In 1705-1706, during the War of the Spanish Succession and two years after a devastating earthquake, an ‘epidemic’ of sudden deaths terrorized Rome. In early modern society, a sudden death was perceived as a mala mors because it threatened the victim’s salvation by hindering repentance and last confession. Special masses were celebrated to implore God’s clemency. Pope Clement XI initiated the procedure for the canonization of the Blessed Andrea Avellino, a Theatine cleric who had died of apoplexy in 1608, proclaiming him a saint and the protector against sudden death. In the meantime, a lively medical debate arose as to the causes of these sudden deaths. The pope ordered his personal physician, Giovanni Maria Lancisi, to perform a series of dissections in the university anatomical theatre in order to discover the “true causes” of the deadly events. It was the first investigation of this kind ever to take place for a condition which was not contagious. The book that Lancisi published on this topic, De subitaneis mortibus (‘On Sudden Deaths’, 1707), is one of the earliest modern scientific investigations of death; it was not only an accomplished example of mechanical philosophy as applied to the life sciences in eighteenth-century Europe, but also heralded a new pathological anatomy (associated with Giambattista Morgagni).

The Mechanical Medicine of a Pious Man of Science : Lancisi’s De subitaneis mortibus (1707)

DONATO, MARIA PIA
2009

Abstract

In 1705-1706, during the War of the Spanish Succession and two years after a devastating earthquake, an ‘epidemic’ of sudden deaths terrorized Rome. In early modern society, a sudden death was perceived as a mala mors because it threatened the victim’s salvation by hindering repentance and last confession. Special masses were celebrated to implore God’s clemency. Pope Clement XI initiated the procedure for the canonization of the Blessed Andrea Avellino, a Theatine cleric who had died of apoplexy in 1608, proclaiming him a saint and the protector against sudden death. In the meantime, a lively medical debate arose as to the causes of these sudden deaths. The pope ordered his personal physician, Giovanni Maria Lancisi, to perform a series of dissections in the university anatomical theatre in order to discover the “true causes” of the deadly events. It was the first investigation of this kind ever to take place for a condition which was not contagious. The book that Lancisi published on this topic, De subitaneis mortibus (‘On Sudden Deaths’, 1707), is one of the earliest modern scientific investigations of death; it was not only an accomplished example of mechanical philosophy as applied to the life sciences in eighteenth-century Europe, but also heralded a new pathological anatomy (associated with Giambattista Morgagni).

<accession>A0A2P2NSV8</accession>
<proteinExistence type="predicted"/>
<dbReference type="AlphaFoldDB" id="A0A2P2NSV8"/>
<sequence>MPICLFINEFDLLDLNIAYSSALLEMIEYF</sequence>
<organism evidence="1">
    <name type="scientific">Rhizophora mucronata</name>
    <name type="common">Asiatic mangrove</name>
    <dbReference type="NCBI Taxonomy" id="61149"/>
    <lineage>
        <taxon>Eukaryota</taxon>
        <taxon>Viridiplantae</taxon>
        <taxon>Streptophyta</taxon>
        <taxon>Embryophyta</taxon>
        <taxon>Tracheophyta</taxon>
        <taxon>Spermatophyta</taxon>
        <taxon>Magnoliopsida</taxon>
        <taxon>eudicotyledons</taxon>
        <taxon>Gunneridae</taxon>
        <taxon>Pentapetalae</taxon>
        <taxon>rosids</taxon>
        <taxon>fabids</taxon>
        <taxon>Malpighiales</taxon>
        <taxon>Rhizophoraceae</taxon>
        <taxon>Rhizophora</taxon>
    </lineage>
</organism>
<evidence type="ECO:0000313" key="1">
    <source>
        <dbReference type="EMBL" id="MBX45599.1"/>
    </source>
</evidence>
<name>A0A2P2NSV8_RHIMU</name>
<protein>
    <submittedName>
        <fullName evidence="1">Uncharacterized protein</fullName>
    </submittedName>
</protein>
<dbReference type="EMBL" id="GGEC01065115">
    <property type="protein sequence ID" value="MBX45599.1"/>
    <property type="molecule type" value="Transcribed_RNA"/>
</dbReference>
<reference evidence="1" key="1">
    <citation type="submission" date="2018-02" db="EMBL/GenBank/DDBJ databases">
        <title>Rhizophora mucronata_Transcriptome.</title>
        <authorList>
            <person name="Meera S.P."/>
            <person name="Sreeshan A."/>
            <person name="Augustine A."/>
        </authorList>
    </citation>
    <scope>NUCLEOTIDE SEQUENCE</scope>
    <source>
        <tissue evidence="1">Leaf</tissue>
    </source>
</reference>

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Utilizza questo identificativo per citare o creare un link a questo documento: https://hdl.handle.net/11584/23973
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